It might not be totally fair to Simone, this is a very injury driven result, but she is not getting any younger and after she got hurt, the top teams had a lot of success grinding her in matches. Irina Tereschenko really didn’t have any results this year, despite a lot of Jessie Irvine and Callie Smith partnerships, but she did finish the PPA year with a silver medal at the PPA Masters with Lauren Stratman.

Biggest Potential to Rise: Jackie Kawamoto, Jade Kawamoto, Yana Grechkina

All three of these young ladies have shown tremendous potential. One the big questions is how much will they play next year? Yana acquitted herself at MLP and just had a dominant performance at the APP’s NexGen event. The Kawamoto sisters have both put up some real results in limited APP Tour stops.

📸 benjohns_pb

Top 5 Men

1. Ben Johns – Ben in men’s doubles and singles is not the same story as Ben in mixed. While he has clearly mailed in some tournaments in mixed, Ben’s losses in doubles have not appeared to be for a lack of effort. The losses have still been few and far between in doubles, but there have been losses. He lost to Mario Barrientos/Austin Gridley and AJ Koller/Riley Newman in Las Vegas with Collin, then at the PPA championships settled for a bronze with a loss to Dekel/Adam when playing with Matt Wright. However, there just can’t be any doubt that he’s the #1 men’s player out there. Men’s doubles has historically been the place where Ben has been most vulnerable so it will be interesting to see if he and Collin continue to be completely dominant or just sort of dominant in 2022.

2. Matt Wright – We flip-flopped on this one between Riley Newman and Wright, but Wright gets the nod with the head to head results. Wright was inches away from taking down Newman/McGuffin at the US Open and that really came down to Kyle Yates’ cramping issues. The pair then proceeded to take down Newman/McGuffin in Denver later in 2021. The ability for Wright to be that alpha and beat an elite pairing with a less than elite partner is a testament to his place in the rankings. The fascinating partnership will be pairing the two alphas together of Newman and Wright in 2022. It seems like that could go either really well or really poorly.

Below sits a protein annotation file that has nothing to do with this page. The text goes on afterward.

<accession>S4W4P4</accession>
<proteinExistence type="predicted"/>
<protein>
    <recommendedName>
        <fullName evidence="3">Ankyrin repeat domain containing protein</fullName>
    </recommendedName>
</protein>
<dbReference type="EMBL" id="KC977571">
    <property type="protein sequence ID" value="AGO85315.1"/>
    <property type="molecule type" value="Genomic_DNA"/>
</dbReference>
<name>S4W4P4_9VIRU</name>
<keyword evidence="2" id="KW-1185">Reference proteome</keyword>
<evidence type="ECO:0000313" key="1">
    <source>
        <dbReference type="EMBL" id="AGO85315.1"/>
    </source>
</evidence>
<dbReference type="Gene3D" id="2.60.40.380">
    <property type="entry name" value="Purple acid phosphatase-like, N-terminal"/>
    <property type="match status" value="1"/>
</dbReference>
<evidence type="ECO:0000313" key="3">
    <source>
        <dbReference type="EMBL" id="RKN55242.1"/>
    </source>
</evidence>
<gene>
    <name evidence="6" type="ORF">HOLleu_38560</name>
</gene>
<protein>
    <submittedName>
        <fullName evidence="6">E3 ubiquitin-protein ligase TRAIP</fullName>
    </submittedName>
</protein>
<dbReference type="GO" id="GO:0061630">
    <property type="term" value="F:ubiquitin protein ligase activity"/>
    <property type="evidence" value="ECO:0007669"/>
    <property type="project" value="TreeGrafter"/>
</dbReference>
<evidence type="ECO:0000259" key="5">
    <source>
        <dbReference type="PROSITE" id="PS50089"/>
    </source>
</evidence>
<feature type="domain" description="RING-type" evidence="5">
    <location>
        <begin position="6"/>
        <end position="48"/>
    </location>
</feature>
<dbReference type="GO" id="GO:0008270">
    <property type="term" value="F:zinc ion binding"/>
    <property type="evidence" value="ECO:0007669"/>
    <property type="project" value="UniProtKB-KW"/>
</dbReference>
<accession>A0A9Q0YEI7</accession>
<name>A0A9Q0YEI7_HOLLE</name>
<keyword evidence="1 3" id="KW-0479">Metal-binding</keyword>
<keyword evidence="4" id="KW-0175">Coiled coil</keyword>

3. Riley Newman – We can’t forget that Riley was able to take down the Johns brothers with AJ Koller in Las Vegas. In hindsight, though, that Vegas victory doesn’t look quite as impressive as it initially did with Koller proving to be one of the elite players in pickleball. Newman’s lightning quick hands are his best attribute and propels him to elite status in the world of pickleball. The Tyson partnership was clearly getting somewhat stale before the end of the year. While they finished strong at the PPA Masters, there were a number of sub-par results for the duo. Newman is a unique individual and even from a chemistry standpoint playing with him is not likely the easiest task. We are not sure where his game is going to grow but there’s no doubt he’s a top 3 men’s player in the world right now.

4. Dekel Bar – Men’s specialist Dekel Bar missed our top 5 back in the 1.0 version of the rankings and we thought at the time that he may have deserved a top 5 spot. It’s now very clear that Dekel is a top 5 men’s doubles players. His game has evolved substantially over the past couple of years and he continues to get better. He puts Tyler Loong to shame when it comes to what a human is capable of doing with an Erne. It’s obviously more than the Erne for Dekel though. He covers a ridiculous amount of court with his you can’t teach the reach length, and his hands measure up in high-end firefighting. Bar has also simply become a steadier player overall in terms of cutting down the unforced errors. He’s made podiums with 5 different partners in 2021, including a breakthrough win at the PPA Championships with primary partner Adam Stone. That’s a good sign in men’s doubles for Mr. Bar.